2: Serendipity

How do we do research? There are text book answers. Identify your research question. Look for data. Decide on which methods you are going to use. Then start with a literature survey. And so on. My intuition then tells me that what is produced is usually routine, even boring, measured by the small number of citations to any published paper. Can we do better? How can we aim to produce something that is original and significant? I have a jumble of ideas in my mind that I try to organise from time to time for seminars on such topics as ‘research methods’. This is a new attempt to structure the jumble. The motivation: to take the risk of offering advice to researchers – both less and more experienced – and in the process to challenge some of the canons of research ideologies. And also – another kind of risk – to see whether I can draw from my own experience. In this, luck has played a big part – a kind of serendipity. Is there such a thing as planned serendipity? (In my case, none of this was planned.) Maybe wide reading and talking – the breadth as well as the depth?

The first bit of luck was my background in maths and theoretical physics – very employable enabling disciplines (though that wasn’t seen as fashionable at the time). I had a first job at the Rutherford Lab writing the computer programmes to identify bubble chamber events from experiments at CERN. The first piece of luck was that, although working in a team, I was given what in hindsight were enormous responsibilities – at a level I can’t imagine being appropriate for a 22 year old now. This had the advantage of teaching me how to produce things on time – difficult though the work was. Secondly, it was the early days of large main-frame computers and I learned a lot about their enabling significance. I made a decision that became a characteristic of my later career – though heaven knows why I was allowed to do this: I decided to write a general programme that would tackle any event thrown up by the synchrotron. The alternative, much less risky, was to write a suite of much smaller programmes each focused on particular topologies. With hindsight, this was probably unwise though I got away with it. The moral: go for the general if you can. All this was very much ‘blue skies’ research and ‘impact’ was never in my mind.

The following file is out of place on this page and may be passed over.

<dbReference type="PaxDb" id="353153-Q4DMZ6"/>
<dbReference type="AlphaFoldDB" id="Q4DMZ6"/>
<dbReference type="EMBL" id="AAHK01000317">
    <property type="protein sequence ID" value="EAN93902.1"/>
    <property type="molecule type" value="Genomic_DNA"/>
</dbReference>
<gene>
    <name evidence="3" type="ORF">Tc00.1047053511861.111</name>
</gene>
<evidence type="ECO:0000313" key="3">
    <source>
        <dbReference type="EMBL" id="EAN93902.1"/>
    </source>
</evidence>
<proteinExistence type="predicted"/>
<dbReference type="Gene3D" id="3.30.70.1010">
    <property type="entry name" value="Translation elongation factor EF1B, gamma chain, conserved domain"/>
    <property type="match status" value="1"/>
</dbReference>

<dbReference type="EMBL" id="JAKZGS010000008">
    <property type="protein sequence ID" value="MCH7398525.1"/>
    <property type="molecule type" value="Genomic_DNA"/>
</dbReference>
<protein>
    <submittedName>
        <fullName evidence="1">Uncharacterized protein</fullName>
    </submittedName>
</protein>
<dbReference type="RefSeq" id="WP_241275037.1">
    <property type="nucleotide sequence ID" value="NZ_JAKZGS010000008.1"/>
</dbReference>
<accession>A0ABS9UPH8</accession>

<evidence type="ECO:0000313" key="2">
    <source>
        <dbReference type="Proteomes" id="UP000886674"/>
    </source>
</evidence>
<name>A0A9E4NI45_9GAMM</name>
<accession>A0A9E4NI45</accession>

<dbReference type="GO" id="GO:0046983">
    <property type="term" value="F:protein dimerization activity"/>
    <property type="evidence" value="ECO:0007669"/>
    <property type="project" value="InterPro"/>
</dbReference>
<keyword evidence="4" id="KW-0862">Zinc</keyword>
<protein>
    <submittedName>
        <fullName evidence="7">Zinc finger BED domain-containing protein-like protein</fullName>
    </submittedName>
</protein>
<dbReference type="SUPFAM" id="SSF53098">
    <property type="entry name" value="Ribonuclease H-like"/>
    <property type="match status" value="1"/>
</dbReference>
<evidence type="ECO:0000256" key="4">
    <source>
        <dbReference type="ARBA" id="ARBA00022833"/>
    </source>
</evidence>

After a couple of years of this – enjoyable and exciting though it was – I decided that I wanted to do something ‘useful’ – to find a job in the social sciences which would have impact – though we didn’t use that word then. I must have applied for 30 or more jobs and failed to get one. There was very little quantitative social science and the idea of employing someone from theoretical physics was not on anyone’s agenda. So I worked my way into politics and – a long story – ended up on Oxford City Council – which gave me an interest in cities and government which has never left me. And with another piece of luck, I was taken on by a small research group of transport economists in Oxford who had a quantitative problem which demanded ‘big computing’ on the basis that I would do their maths and computing, and they would teach me economics. So I switched fields by a process of apprenticeship.